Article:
The text of original research manuscripts should be arranged in sections under the following headings: Introduction, Materials and Methods, Results, and Discussion. There is a 4000-word limit for these sections of the text. Subheadings in the Materials and Methods and Results sections are encouraged. Avoid idiosyncratic word usage, nonstandard terms or abbreviations, and self-evaluation of your work (e.g., “novel,” “unique”). Please spell out in full any acronym or abbreviation when first used both in the Abstract and in the text.


F.     Confirmation of submission

Manuscript receipt will be acknowledged when the submission is complete. If you do not receive an acknowledgement, please contact us.



  • Request an inscription as author from the editor in chief nkooamvenes@gmail.com. At this phase, just provide your first name, last name, gender, working language, mailing address, affiliation and country.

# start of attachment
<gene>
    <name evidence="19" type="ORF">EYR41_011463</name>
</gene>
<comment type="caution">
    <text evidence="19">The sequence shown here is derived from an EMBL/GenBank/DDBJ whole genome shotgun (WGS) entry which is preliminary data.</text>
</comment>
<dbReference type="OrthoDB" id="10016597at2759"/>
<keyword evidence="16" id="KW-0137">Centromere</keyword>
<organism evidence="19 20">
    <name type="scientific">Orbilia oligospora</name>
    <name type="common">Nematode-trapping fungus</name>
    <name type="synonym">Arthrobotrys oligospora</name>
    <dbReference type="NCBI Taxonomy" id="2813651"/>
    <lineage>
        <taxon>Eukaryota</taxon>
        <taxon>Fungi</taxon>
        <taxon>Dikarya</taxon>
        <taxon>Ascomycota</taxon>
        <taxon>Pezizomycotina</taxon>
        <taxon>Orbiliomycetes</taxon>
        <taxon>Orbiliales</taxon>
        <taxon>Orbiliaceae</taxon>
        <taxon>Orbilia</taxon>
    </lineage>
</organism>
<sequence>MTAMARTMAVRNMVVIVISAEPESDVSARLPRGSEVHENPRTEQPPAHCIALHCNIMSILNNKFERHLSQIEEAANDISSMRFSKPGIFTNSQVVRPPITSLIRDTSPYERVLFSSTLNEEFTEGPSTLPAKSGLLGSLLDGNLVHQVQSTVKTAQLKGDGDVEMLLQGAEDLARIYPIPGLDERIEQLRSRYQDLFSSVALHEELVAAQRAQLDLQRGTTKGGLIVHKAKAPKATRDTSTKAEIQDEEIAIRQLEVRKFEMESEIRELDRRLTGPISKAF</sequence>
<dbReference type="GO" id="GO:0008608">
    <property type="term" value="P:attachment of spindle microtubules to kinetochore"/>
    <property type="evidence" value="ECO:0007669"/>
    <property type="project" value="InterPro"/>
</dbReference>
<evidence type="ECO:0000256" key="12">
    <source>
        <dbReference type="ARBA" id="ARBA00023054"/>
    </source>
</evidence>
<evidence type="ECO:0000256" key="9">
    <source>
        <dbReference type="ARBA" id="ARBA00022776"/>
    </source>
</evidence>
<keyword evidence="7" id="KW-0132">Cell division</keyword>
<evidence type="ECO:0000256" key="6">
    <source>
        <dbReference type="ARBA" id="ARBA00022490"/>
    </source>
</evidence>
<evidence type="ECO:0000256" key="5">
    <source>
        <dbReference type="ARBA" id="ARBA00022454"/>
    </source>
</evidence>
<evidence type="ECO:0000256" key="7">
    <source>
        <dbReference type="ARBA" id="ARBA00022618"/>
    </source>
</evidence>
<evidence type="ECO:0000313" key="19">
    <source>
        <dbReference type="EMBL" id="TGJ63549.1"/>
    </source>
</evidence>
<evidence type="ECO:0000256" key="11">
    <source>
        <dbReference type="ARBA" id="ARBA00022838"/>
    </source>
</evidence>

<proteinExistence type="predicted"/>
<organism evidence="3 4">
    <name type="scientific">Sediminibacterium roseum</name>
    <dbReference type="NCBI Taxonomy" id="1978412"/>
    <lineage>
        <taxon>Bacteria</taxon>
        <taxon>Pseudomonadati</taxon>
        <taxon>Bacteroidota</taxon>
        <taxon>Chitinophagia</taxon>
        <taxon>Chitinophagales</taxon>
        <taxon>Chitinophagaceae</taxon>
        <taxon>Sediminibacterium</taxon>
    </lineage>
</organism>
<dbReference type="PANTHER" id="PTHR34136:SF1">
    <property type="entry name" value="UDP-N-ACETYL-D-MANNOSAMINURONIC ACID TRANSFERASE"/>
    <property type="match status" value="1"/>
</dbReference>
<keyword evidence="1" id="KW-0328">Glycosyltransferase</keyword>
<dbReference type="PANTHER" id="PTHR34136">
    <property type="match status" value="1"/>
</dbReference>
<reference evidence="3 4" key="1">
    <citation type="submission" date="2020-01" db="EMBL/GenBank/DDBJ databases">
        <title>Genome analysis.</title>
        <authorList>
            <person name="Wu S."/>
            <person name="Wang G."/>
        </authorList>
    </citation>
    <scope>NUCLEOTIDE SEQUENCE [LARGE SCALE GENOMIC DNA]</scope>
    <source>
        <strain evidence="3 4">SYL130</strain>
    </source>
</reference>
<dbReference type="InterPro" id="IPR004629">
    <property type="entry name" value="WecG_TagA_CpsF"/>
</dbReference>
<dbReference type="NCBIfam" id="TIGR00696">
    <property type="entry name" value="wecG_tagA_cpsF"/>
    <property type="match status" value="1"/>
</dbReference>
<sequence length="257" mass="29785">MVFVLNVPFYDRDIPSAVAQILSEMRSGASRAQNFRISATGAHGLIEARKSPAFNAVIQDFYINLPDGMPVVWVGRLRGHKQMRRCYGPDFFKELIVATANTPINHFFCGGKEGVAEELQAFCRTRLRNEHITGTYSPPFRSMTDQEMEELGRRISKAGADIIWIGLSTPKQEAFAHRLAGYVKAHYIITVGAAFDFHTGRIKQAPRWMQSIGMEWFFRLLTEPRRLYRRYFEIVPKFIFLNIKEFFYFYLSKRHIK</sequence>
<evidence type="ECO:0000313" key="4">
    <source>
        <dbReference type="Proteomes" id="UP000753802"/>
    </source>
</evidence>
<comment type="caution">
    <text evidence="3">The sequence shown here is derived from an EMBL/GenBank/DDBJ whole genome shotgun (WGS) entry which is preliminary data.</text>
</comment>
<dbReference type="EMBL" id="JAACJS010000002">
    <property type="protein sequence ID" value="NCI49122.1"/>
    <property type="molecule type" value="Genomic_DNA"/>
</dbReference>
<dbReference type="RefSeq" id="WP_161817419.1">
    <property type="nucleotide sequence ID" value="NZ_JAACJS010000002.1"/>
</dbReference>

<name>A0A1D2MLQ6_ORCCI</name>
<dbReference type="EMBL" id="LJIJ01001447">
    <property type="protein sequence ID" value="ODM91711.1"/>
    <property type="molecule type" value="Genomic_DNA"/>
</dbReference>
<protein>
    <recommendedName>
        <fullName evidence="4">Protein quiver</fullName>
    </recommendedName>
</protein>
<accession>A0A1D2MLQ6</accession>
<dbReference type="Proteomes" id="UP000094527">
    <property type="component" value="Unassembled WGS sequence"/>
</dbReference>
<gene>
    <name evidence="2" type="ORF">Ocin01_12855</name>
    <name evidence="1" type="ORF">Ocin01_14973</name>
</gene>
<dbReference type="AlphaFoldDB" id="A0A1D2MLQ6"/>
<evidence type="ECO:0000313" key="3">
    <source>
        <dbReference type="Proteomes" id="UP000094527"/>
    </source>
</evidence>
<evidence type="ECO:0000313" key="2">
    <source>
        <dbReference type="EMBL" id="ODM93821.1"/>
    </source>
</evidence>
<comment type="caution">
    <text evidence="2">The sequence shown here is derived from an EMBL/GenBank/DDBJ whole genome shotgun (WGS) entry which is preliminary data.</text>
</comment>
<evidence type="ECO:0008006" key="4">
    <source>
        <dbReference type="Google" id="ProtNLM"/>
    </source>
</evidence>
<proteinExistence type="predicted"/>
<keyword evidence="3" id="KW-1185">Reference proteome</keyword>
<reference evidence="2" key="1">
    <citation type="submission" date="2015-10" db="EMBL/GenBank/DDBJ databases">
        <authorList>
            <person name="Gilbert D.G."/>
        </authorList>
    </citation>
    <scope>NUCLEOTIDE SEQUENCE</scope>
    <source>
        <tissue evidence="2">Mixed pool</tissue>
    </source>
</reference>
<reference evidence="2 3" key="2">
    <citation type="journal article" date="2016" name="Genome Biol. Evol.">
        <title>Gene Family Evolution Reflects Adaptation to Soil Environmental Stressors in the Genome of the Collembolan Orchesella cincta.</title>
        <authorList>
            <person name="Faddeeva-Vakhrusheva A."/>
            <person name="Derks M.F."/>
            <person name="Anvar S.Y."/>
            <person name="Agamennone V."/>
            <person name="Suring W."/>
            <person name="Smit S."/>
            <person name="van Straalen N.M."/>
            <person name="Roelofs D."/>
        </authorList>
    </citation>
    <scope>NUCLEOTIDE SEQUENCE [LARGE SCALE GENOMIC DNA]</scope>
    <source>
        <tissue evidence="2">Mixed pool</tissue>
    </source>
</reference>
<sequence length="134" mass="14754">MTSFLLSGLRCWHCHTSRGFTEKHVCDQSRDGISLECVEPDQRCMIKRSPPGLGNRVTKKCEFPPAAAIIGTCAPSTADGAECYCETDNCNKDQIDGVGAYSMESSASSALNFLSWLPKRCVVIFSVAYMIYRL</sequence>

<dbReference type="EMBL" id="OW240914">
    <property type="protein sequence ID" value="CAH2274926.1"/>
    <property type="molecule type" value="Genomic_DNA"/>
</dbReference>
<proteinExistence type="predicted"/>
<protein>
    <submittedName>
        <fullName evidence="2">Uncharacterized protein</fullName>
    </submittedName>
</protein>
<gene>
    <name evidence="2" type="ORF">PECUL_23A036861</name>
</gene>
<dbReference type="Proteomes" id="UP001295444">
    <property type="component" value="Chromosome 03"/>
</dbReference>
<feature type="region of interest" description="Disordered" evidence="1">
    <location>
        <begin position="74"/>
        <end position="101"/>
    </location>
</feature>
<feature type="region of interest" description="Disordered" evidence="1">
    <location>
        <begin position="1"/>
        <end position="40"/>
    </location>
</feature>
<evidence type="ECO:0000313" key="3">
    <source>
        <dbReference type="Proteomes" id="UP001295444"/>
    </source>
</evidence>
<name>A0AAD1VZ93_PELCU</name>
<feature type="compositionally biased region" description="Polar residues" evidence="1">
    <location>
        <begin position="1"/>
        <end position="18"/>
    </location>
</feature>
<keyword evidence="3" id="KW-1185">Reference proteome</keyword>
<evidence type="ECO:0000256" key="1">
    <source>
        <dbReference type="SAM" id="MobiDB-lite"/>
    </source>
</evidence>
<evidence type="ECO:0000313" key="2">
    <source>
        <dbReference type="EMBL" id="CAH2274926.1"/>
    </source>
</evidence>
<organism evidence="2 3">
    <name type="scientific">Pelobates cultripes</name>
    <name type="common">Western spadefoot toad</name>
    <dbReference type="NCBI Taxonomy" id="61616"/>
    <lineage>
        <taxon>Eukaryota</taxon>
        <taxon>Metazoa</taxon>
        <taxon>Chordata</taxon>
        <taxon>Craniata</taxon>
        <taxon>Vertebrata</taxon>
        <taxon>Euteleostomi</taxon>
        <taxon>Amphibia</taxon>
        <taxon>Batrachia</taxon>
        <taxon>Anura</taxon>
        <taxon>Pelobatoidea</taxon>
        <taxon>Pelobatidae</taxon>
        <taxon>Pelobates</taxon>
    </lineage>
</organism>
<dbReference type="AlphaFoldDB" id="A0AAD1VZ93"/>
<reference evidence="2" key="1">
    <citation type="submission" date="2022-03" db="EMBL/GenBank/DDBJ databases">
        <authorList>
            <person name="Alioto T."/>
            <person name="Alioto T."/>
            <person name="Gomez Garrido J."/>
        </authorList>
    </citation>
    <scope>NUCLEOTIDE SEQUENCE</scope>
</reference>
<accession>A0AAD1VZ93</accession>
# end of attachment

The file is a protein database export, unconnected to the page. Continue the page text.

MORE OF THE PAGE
• When you receive your confirmation mail, connect to the website of HSD : www.hsd-fmsb.org
  • Complete registering information and  make sure you fill in all the needed information (steps below)

a)      Select register;

b)     Select Health Sciences and Disease as your journal;

c)      Fill in the information;

d)     At the bottom, make sure you register as an author; you may also choose to be a reviewer.

e)      Save and log out.

  • Log in with your username and enter your password
  • Select user/home and choose “new submission
  • Follow the following five steps (make sure you save and continue at the bottom)